Diary app for autism wins 24-hour Deutsche Bank and Autistica Hackathon
Deutsche Bank and autism research charity Autistica have developed a prototype app to help young people with autism to understand and manage anxiety.
More than 150 of the bank’s technology and design experts competed to build a prototype smartphone app in the hackathon or programming competition. Joining them were young women from the bank’s Student to STEMette programme, technology undergraduates and autistic interns currently working at the bank.
The app draws on a paper-based anxiety toolkit created by King’s College London and funded by Autistica, one of the bank’s UK Charities of the Year (COTY).
A panel of judges from Deutsche Bank, Autistica and King’s College London evaluated 18 prototypes that were designed to fulfil three core functions: to provide information that helps users understand anxiety, offer advice on managing panic attacks and share longer-term strategies for coping with anxiety.
Juliusz Wiatrak, Deutsche Bank technologist and leader of the winning team in the competition, said: “At the core of our new app is an emotion diary that helps users manage their anxiety levels. If a user posts an ‘anxious’ state, the app provides help including a breathing exercise and an option to revisit 'happy moments’ posted earlier in the diary. It also allows users to share their data for research into the mental health of autistic individuals.”
Kim Hammonds, Group Chief Operating Officer of Deutsche Bank, said: “This prototype app is an example of how hackathons can help us change the way we work – how we partner together, solve problems together and leverage diverse skills to make a difference.”
Jon Spiers, Chief Executive of Autistica, said: “What we got back from the hackathon is so much more than we ever imagined: innovative ideas we can take away and workable prototypes that we can share with potential funders. We are overwhelmed with all that has been achieved in 24 hours.”
Deutsche Bank will give all coding created at the hackathon to Autistica, which will seek funding to develop the prototypes further.
Teams from London, Frankfurt, Bangalore, Bucharest, Cary, Pune and St Petersburg competed in the event, which took place on November 9 and 10.
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Notes to editor:
Autistica both funds and campaigns for medical research to understand the causes of autism, improve diagnosis, and develop new treatments and interventions. All the research that Autistica carries out is guided by families, to ensure that it makes a real difference to the lives of those living with autism. Since being founded in 2004, Autistica has raised £10 million in support of autism research to build longer, healthier happier lives for all those affected.
One in a hundred people in the UK has autism, a lifelong developmental disability that affects how a person communicates with, and relates to, other people. It also affects how they make sense of the world around them. Autism is a spectrum condition, which means that while all people share certain difficulties, their autism will affect them in different ways. Some autistic people are able to live independent lives but many have learning disabilities or co-occurring healthcare conditions often requiring a lifetime of specialist support, as well as the health issues we all face as part of the normal ageing process.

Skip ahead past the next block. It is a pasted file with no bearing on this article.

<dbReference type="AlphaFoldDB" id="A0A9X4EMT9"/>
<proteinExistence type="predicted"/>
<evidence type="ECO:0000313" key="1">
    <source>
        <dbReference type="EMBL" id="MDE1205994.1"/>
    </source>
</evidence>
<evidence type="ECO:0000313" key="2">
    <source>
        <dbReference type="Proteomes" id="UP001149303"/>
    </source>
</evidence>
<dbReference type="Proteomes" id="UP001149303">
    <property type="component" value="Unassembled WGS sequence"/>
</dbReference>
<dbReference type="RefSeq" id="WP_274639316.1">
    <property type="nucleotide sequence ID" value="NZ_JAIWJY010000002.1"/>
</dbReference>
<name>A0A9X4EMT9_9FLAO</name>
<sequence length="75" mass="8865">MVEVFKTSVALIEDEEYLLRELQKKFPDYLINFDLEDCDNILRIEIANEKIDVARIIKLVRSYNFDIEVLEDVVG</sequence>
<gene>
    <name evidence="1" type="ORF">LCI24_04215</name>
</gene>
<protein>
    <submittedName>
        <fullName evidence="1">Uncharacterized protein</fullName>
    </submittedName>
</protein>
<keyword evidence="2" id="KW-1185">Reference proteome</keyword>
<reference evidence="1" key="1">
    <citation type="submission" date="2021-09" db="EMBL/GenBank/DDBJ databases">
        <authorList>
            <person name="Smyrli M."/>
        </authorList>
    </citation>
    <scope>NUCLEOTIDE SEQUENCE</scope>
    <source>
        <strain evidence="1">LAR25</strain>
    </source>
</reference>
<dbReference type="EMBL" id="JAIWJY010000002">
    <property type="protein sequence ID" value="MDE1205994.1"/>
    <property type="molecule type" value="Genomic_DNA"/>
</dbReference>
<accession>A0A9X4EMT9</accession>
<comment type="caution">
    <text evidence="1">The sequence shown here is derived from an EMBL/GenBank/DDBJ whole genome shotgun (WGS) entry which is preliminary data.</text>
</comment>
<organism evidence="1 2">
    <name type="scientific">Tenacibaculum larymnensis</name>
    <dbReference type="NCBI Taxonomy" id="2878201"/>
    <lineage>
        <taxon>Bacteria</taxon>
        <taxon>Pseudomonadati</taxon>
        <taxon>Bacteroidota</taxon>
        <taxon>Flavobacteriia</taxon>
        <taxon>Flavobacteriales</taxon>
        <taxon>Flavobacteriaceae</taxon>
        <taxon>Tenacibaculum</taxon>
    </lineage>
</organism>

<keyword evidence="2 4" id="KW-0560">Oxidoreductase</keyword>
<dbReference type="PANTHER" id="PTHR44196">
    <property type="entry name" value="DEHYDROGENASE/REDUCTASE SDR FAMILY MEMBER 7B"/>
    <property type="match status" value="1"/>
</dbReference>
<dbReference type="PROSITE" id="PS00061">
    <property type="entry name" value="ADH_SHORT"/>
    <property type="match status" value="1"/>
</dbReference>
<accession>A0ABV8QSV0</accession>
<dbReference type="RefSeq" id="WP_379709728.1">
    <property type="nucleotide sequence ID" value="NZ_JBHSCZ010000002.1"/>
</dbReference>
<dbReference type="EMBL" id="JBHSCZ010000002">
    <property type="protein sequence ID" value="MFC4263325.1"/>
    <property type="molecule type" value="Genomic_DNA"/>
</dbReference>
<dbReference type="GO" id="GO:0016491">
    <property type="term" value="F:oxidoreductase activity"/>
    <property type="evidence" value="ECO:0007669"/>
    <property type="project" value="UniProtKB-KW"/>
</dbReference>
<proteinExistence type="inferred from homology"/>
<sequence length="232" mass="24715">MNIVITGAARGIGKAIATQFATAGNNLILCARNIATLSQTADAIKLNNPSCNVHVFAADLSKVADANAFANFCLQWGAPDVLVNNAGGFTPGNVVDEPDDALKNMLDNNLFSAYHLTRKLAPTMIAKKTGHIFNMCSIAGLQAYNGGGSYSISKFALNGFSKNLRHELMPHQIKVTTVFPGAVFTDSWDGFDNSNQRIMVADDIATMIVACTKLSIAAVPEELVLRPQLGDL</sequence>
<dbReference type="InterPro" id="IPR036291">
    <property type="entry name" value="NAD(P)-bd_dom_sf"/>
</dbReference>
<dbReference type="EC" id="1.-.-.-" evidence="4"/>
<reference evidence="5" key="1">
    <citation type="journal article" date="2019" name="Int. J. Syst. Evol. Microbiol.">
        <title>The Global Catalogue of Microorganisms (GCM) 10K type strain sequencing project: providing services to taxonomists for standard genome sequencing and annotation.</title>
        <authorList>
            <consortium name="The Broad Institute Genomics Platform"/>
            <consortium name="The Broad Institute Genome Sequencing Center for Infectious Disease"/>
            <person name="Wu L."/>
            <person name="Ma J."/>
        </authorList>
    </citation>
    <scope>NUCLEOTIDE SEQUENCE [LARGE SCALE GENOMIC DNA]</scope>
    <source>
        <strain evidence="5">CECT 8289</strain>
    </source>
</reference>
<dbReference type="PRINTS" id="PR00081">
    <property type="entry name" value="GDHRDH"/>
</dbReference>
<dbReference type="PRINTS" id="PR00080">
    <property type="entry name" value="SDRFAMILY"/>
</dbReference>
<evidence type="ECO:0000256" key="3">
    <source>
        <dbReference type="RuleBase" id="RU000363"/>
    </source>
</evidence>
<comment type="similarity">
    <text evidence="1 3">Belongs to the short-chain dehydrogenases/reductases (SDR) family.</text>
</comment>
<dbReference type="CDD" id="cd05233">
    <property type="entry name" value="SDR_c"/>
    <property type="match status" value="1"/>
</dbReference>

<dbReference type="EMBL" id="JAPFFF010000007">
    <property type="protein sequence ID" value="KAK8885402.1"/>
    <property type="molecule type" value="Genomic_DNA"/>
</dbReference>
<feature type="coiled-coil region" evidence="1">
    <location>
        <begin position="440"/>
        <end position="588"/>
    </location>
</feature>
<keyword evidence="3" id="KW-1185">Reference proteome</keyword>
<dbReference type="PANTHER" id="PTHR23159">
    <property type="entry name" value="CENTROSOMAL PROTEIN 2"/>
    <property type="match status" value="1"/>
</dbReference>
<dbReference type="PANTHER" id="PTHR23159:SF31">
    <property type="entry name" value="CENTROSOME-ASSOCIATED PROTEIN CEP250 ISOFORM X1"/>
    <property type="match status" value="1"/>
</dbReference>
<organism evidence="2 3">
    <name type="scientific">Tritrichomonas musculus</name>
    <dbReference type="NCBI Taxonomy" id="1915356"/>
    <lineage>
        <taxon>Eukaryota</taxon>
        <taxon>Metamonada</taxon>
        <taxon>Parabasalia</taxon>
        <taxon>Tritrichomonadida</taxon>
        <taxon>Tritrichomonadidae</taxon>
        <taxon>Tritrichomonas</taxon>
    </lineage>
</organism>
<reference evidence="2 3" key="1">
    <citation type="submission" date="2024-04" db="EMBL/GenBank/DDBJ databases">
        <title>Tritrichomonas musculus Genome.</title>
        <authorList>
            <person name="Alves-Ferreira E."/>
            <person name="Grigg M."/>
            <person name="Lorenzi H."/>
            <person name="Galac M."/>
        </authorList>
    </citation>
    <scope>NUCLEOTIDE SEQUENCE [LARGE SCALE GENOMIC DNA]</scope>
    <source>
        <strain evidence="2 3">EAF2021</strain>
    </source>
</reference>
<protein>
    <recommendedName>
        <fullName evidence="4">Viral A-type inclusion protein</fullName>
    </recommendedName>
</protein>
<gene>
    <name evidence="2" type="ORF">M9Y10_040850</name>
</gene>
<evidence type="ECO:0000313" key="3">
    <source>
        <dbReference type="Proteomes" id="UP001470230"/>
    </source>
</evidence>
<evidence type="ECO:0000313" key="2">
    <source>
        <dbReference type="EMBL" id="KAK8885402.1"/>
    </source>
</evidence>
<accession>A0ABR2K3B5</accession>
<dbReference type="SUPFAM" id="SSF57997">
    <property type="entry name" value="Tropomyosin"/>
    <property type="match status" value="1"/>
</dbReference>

About Deutsche Bank
Deutsche Bank provides commercial and investment banking, retail banking, transaction banking and asset and wealth management products and services to corporations, governments, institutional investors, small and medium-sized businesses, and private individuals. Deutsche Bank is Germany’s leading bank, with a strong position in Europe and a significant presence in the Americas and Asia Pacific.
Autistica was nominated and chosen as one of two UK COTY by employees for 2016-17 to enable the charity to achieve transformational change to benefit those living with autism. Deutsche Bank's COTY partnerships with small charities go beyond fundraising to provide access to in-house resources and expertise to help them solve real world challenges. Deutsche Bank’s UK COTY programme has raised more than GBP 16 million for 24 charities since it was established in 1999.
Student to STEMette works with female GCSE or A-level students studying STEM (Science, Technology, Engineering or Maths) subjects to nurture an interest in STEM careers, provide role models and access to the banking industry. Students are paired with female employees with STEM backgrounds and careers for a four-month intensive mentoring programme. Student to STEMette targets issues of diversity and social mobility, supporting the future talent pipeline within STEM and the wider social and economic benefits it provides through employment opportunities.